This is the seventeenth film I have watched in "My Letterboxd Season Challenge 2021-22", "A 33 week long challenge where the goal each week is to watch a previously unseen feature length film from a specified category." This is the 7th annual challenge, and my third time participating (my first year can be found at "My Letterboxd Season Challenge 2019-20", and last year's at "My Letterboxd Season Challenge 2020-21"). Week 17 is called "Parallel Cinema & New Indian Cinema Week":
Though not exactly the same movements, in the interest of availability, I've combined the two into one week.
"Parallel cinema, or New Indian Cinema, was a film movement in Indian cinema that originated in the state of West Bengal in the 1950s as an alternative to the mainstream commercial Indian cinema.
Inspired by Italian Neorealism, Parallel Cinema began just before the French New Wave and Japanese New Wave, and was a precursor to the Indian New Wave of the 1960s. The movement was initially led by Bengali cinema and produced internationally acclaimed filmmakers such as Satyajit Ray, Mrinal Sen, Ritwik Ghatak, Tapan Sinha and others. It later gained prominence in other film industries of India.
It is known for its serious content, realism and naturalism, symbolic elements with a keen eye on the sociopolitical climate of the times, and for the rejection of inserted dance-and-song routines that are typical of mainstream Indian films."
This week's challenge is to watch a previously unseen Parallel or New Indian Cinema film.
This was a good challenge for me, because I am woefully uneducated about Indian cinema. I've seen a handful of Satyajit Ray movies and a Bollywood movie or two, but I had never heard of New Indian Cinema, and didn't know any of the notable directors outside of Ray. I have no idea if The Cloud-Capped Star is indicative of the work of Ritwik Ghatak, or Parallel cinema in general, but it's an impressive movie on its own.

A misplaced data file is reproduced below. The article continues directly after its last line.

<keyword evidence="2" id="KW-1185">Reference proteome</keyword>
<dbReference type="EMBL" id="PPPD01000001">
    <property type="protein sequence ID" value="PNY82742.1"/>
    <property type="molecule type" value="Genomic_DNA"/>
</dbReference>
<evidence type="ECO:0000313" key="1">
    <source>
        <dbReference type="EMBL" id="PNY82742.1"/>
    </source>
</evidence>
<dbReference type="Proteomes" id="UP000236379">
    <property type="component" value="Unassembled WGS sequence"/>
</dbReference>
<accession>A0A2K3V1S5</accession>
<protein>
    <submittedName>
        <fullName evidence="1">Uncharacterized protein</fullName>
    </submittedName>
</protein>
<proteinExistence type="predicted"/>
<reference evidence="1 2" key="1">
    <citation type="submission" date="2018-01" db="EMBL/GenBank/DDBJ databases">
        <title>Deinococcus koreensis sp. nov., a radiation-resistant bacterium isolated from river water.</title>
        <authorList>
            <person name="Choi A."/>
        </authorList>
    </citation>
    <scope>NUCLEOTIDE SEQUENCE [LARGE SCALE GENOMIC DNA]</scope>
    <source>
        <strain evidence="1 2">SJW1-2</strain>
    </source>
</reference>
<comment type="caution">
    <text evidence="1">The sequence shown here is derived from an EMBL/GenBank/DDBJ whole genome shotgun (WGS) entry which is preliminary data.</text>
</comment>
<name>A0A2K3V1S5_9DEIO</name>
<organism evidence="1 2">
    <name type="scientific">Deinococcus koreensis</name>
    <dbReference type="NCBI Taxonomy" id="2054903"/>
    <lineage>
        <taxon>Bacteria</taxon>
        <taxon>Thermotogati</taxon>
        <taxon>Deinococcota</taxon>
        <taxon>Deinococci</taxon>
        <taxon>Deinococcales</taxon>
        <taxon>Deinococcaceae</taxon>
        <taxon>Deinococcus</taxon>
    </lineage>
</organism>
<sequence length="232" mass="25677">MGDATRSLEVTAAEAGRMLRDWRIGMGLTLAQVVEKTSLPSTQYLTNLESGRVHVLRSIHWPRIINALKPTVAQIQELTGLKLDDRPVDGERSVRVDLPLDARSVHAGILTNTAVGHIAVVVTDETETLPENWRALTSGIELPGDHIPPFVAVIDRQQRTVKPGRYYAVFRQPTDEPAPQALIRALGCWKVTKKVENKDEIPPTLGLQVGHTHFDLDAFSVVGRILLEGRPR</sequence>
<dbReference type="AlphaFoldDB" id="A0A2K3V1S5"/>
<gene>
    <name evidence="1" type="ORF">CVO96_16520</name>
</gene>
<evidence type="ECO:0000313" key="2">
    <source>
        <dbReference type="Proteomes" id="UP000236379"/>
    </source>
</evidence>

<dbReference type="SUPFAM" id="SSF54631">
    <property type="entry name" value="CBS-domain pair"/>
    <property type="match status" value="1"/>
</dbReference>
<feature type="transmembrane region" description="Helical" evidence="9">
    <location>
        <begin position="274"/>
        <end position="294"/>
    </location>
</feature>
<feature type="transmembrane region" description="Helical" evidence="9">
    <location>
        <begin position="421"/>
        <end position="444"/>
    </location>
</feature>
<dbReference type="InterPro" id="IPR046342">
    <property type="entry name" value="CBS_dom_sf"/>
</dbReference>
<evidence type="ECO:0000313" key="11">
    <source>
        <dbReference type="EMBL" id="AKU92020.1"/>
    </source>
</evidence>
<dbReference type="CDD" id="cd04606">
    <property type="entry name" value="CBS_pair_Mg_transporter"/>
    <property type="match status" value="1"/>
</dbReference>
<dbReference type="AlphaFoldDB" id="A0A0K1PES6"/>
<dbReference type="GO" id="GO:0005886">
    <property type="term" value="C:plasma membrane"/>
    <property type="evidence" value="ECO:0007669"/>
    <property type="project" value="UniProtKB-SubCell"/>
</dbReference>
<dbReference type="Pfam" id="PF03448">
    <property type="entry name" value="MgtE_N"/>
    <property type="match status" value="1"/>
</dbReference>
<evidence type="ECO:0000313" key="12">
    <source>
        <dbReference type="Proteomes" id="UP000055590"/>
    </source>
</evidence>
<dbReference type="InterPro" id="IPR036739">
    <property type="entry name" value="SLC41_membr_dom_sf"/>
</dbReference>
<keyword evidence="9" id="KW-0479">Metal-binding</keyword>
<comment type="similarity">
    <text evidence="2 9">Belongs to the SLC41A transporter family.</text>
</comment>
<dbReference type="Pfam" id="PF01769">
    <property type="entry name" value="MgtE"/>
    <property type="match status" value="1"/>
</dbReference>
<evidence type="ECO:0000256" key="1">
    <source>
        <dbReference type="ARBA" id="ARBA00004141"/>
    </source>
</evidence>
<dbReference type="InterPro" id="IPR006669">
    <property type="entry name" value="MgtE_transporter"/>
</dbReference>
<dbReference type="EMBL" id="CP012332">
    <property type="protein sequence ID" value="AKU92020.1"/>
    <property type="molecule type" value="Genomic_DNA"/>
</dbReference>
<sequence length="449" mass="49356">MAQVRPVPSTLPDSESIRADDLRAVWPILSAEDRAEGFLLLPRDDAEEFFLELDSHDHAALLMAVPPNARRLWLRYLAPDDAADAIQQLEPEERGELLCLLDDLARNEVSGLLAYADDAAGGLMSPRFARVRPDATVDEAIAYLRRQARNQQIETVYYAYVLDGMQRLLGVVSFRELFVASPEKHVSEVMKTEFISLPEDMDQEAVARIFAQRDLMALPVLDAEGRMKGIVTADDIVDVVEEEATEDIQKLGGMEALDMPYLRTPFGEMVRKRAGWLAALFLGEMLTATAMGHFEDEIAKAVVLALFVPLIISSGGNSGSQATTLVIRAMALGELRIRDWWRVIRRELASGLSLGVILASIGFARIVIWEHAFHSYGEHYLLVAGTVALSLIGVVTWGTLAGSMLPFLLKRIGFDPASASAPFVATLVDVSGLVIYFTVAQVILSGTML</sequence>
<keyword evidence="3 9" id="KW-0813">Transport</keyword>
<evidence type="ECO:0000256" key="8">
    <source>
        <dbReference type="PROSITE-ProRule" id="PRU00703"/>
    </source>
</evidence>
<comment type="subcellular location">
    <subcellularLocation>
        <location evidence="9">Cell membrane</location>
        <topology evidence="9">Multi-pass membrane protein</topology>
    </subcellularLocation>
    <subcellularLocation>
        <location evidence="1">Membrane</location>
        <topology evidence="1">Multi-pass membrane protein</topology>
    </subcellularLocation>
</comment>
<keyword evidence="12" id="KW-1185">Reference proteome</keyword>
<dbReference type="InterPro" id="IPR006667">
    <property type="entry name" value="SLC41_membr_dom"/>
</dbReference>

The Cloud-Capped Star reminded me of many other films. The heroine, Neeta, played by Supriya Choudhury, a legend in Bengali cinema who was new to me, suffers so much she could have been the central figure in a Lars von Trier movie. Neeta is too kind, too willing to put others ahead of herself. Ghatak often uses close-ups that seem like they came from silent movies. The faces tell us so much, even when the character is not speaking, but the acting styles are modern, not overdone as can be the case in silents. Only a small portion of the film takes place in the city, but when it does, it is reminiscent of the way real locations were used in the French New Wave:
Also, Ghatak gets eerie passages by his use of sound. If shooting in a natural setting seems "real", his use of sound is often surreal:
All of this may remind us of other movies, but the combination is unique. The Cloud-Capped Star is engrossing on many levels, and an eye-opener into the world of Bengali cinema beyond Satyajit Ray.